Ronny Turiaf mourns Wes Leonard

Updated: March 13, 2011, 4:08 AM ET
By Jared Zwerling | Special to ESPNNewYork.com

GREENBURGH, N.Y. -- New York Knicks center Ronny Turiaf became emotional Saturday when asked about Wes Leonard, the basketball player from Fennville (Mich.) High School who died last week.

Turiaf -- who underwent open-heart surgery in 2005 -- got teary-eyed while talking about Leonard's death, which happened shortly after Leonard hit the game-winning shot against Bridgman High on March 3. While Fennville was celebrating its 57-55 victory and 20-0 regular season, Leonard collapsed and was later pronounced dead at a nearby hospital. An autopsy revealed he had an enlarged heart.

"It's not an easy situation for me to talk about because [long pause] that could have been me, man," Turiaf said. "When I heard that, it really made me sad, man. Me and my mom obviously just right away decided to call the school to try to help the family and help the school. It's a tough grieving process for them, so we contacted them.

"They're amid the playoffs and everything, so as soon as their season is over, whenever they have time to sit down, I would love to do anything possible for them because it could've been me."

On July 16, 2005, with no prior symptoms or related family medical history, Turiaf was diagnosed with an enlarged aortic root. The discovery came during a routine checkup while he was playing on the Los Angeles Lakers' summer league team. Alongside Lakers GM Mitch Kupchak and assistant GM Ronnie Lester, Turiaf met with doctors, who gave him two options.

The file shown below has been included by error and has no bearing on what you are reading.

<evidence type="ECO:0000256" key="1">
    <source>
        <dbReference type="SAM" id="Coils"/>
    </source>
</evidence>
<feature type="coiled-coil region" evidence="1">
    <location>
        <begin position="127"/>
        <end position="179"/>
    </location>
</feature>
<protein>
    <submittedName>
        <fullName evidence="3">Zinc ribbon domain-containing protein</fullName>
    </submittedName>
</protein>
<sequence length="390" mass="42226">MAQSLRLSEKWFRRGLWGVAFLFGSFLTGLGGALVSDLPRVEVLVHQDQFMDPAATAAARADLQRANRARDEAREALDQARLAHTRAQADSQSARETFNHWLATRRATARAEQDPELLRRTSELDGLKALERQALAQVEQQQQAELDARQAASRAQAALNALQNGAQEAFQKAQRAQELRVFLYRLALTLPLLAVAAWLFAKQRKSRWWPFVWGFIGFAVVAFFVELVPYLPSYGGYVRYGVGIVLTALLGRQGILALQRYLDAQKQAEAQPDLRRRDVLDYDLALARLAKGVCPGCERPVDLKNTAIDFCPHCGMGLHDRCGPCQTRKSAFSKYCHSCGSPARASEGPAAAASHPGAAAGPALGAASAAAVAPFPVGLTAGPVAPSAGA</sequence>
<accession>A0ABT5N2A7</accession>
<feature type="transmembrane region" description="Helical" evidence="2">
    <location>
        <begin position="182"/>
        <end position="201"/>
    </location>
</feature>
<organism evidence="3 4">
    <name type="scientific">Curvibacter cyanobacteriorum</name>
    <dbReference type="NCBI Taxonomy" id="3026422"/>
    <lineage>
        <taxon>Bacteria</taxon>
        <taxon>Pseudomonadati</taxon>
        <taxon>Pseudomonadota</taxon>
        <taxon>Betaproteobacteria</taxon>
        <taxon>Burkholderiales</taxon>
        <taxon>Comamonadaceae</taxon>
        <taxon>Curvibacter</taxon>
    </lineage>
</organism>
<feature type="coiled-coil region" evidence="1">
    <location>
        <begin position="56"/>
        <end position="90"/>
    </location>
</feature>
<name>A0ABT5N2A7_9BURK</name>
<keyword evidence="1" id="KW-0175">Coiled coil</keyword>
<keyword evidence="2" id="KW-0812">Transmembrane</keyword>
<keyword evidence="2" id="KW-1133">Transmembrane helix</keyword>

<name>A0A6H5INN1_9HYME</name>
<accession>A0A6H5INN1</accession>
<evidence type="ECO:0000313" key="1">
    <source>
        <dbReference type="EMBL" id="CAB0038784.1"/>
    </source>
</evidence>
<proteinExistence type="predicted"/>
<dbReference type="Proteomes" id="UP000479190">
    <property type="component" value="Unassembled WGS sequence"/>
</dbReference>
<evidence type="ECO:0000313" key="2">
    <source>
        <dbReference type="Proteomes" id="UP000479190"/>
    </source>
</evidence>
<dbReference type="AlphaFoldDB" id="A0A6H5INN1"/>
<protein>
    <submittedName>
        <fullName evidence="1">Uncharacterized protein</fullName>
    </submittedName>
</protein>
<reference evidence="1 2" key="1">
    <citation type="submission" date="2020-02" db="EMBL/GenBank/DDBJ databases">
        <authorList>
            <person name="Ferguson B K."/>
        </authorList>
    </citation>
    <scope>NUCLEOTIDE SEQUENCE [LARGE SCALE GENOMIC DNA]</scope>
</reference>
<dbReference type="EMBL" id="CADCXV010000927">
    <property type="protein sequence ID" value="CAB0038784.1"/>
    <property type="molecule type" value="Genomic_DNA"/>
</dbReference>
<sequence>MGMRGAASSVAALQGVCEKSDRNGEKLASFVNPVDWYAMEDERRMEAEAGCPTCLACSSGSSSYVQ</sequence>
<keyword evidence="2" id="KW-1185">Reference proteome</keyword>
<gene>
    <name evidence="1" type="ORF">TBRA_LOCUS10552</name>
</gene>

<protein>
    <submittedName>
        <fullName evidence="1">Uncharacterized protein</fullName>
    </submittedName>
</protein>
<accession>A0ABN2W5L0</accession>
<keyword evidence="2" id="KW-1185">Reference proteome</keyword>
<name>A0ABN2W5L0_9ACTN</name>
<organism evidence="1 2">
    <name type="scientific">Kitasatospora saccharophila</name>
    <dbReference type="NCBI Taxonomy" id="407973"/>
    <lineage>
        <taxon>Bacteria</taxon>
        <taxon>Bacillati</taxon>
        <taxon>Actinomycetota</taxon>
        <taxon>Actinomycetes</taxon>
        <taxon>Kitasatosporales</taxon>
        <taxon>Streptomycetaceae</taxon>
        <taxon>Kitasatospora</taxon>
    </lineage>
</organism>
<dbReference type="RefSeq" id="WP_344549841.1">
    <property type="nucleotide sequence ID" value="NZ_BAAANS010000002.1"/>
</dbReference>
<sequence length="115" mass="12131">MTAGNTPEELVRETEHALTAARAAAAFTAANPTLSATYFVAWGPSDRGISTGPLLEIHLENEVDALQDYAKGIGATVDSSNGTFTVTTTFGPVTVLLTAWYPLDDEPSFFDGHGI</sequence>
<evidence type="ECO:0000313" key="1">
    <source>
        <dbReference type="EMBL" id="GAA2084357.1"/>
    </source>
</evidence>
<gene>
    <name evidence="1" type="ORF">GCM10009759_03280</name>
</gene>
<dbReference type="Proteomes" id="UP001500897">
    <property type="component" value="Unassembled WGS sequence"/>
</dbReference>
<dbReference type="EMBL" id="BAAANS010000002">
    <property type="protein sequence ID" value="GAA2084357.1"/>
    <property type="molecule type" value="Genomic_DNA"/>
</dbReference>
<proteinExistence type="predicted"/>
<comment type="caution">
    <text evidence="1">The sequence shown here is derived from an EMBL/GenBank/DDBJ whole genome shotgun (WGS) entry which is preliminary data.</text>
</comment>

"They said, 'Ronny, you are lucky to be here today; you could have died at any point,'" Turiaf recalled. "[They said,] 'We have two choices for you: Choice A, either you stop playing basketball and can't do any contact sports, and you have to take medicine for the rest of your life. Or you have the surgery done.'

"So I looked at them and I was like, 'Well, I don't want to waste seven years of my life -- I left my house [in Martinique] when I was 15 [to attend National Institute of Physical Education for elite-level athletic training] and at the time I was 22 -- and I'm not going to throw [my career] down the toilet just like that.' So I said I wanted to have the surgery."

Ten days later, Turiaf was operated on at Stanford Medical Center, and he was able to make his NBA debut that season with the Lakers on Feb. 8, 2006. Three years later, while a member of the Golden State Warriors, Turiaf established The Heart to Heart Foundation to provide medical care for children who couldn't afford any.

"I'm just trying to help people and hopefully save lives," Turiaf said. "This is how dangerous heart problems are: About 300,000 people die every year of heart problems. That's about 34 people every hour."

Jared Zwerling is a contributor to ESPNNewYork.com.

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